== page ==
Short stories are so much fun. We engage the story in medias res (English major term for “in the midst of things”) and get a quick and intense view of people in the middle of life’s problems.
As an English Major my favorite classroom course was a six week winter class on Southern short stories – what an eye-opening parade of poverty, death, despair and disfunction. Class discussions were raucous and thought provoking. My professor and advisor, Richard Widmayer, is on Facebook and I tried to “friend” him and ask him for the syllabus. He never responded so I built my own list.I imagine he figured he’d not have to deal with me again when I graduated in 1974. I rounded out the collection with some other stories.
If you read only one short story in your life, make it Eudora Welty’s “Why I Live At the P.O.” Welty deftly captures snotty sister rivalry. If you look a little deeper there is a hint of serious disfunction.
If you like short stories even a little bit I highly recommend Short Story Masterpieces (1954) edited by Robert Penn Warren and Albert Erskine (Dell Publishing). I’m on my third copy; unfortunately it isn’t available in e-book format. Open up and read anywhere and you’ll be entranced. A copy of “Why I Live at the P.O.” is in this volume – reason enough to buy it.
I used these collections for Eudora Welty and Flannery O’Connor. Both can be purchased as e-books.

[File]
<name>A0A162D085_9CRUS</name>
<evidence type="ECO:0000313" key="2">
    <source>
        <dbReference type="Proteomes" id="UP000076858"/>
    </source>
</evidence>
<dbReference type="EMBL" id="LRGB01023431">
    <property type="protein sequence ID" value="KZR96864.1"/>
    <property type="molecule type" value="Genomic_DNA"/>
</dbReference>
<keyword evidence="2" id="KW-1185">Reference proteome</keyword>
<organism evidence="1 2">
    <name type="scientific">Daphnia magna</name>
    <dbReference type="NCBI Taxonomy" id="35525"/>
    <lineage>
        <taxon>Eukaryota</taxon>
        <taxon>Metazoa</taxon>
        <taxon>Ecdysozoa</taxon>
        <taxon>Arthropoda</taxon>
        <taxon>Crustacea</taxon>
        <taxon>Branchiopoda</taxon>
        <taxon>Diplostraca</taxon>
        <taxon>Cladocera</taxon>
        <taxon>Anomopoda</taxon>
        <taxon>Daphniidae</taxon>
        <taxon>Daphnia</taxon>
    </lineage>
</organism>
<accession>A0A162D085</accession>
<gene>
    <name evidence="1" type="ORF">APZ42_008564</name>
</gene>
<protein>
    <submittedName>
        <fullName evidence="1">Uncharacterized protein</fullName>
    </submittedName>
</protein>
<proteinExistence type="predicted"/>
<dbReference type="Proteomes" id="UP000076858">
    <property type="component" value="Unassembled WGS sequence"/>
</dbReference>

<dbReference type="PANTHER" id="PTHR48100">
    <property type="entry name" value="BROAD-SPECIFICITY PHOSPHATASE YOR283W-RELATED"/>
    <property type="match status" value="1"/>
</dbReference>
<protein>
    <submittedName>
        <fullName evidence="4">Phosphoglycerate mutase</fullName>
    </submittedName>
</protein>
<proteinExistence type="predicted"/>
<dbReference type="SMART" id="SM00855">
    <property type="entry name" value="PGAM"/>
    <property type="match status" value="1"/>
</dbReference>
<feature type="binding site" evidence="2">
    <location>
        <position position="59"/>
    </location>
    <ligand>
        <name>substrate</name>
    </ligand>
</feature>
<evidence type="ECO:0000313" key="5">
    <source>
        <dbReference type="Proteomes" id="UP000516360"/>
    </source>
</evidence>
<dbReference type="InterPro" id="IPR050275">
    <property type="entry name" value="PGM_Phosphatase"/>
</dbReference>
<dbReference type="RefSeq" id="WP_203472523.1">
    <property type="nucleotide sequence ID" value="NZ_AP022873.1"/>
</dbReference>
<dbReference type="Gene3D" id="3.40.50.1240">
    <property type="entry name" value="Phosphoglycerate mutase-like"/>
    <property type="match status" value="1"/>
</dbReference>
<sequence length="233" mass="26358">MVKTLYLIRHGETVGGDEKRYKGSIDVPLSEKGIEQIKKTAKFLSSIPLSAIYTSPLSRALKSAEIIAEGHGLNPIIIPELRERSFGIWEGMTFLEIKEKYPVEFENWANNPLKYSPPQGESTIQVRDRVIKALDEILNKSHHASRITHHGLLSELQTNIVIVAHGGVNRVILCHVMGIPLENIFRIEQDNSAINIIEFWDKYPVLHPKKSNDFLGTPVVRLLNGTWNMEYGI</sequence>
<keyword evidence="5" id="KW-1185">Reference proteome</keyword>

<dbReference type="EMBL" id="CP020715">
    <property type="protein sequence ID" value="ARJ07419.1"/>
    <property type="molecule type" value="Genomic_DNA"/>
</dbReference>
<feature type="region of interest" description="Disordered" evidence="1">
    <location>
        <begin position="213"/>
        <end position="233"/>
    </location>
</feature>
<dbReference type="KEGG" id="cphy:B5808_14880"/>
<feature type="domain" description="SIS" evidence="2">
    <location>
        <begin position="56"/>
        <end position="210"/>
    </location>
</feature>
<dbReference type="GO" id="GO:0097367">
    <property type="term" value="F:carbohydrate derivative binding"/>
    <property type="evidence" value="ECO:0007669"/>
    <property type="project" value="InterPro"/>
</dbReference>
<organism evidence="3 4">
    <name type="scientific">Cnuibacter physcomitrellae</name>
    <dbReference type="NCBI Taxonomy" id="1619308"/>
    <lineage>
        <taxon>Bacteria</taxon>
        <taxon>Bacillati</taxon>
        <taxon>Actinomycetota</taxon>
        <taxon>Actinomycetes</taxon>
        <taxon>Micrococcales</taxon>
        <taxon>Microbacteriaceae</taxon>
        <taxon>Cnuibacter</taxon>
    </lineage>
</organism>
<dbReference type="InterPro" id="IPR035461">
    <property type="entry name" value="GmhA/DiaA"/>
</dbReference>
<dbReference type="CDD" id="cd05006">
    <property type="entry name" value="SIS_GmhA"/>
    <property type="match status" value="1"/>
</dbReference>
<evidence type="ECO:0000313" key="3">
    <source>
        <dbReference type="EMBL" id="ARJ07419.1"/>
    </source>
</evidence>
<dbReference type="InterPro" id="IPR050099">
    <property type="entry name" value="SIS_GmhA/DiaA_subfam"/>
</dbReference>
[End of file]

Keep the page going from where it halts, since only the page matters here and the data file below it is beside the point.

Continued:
- The Collected Stories of Eudora Welty – (1936-1980). Houghton Mifflin Harcourt Publishing Company.
- The Complete Stories. Flannery O’Connor (1946 – 1962). Farrah, Strauss and Giroux.
Southern Short Stories
Eudora Welty and Flannery O’Conner quote references are from the respective collected works; others from Short Story Masterpieces.
- Why I Live at the P.O. – Eudora Welty: I read this at least once a year. The narrator, Sister; postmistress of a very small Mississippi town, moves to the PO after a blow up with her sister Stella Rondo who returns with a child from a long absence and turns the family against Sister. Hilarious but serious! Papa-Daddy “didn’t see how in the world I ever got the mail put up at the P.O., much less read it all.” (p48) I’ve always wondered why does Stella-Rondo’s child, Shirley-T “is the spit-image of Papa-Daddy if he’d cut off his beard…” (p46).
- A Worn Path – Eudora Welty. An old, nearly blind black woman, Phoenix Jackson, has to make a long, perilous trip to town to get medicine for her grandson.
- The Hitch-Hikers – Eudora Welty. A traveling salesman picks up a couple of hitch-hikers: a guitar player and a quiet man. Things happen.
- The Whistle – Eudora Welty. A poor share-cropping couple, Jason and Sara Morton, are awakened by the town whistle announcing a coming freeze. They are challenged to keep their crops from dying. “The darkness was thin, like some sleazy dress that has been worn and worn for many winters and always lets the cold through to the bones.” (p. 57)
- The Bride of the Innisfallen – Eudora Welty. A train compartment of travelers on their way to catch a ship.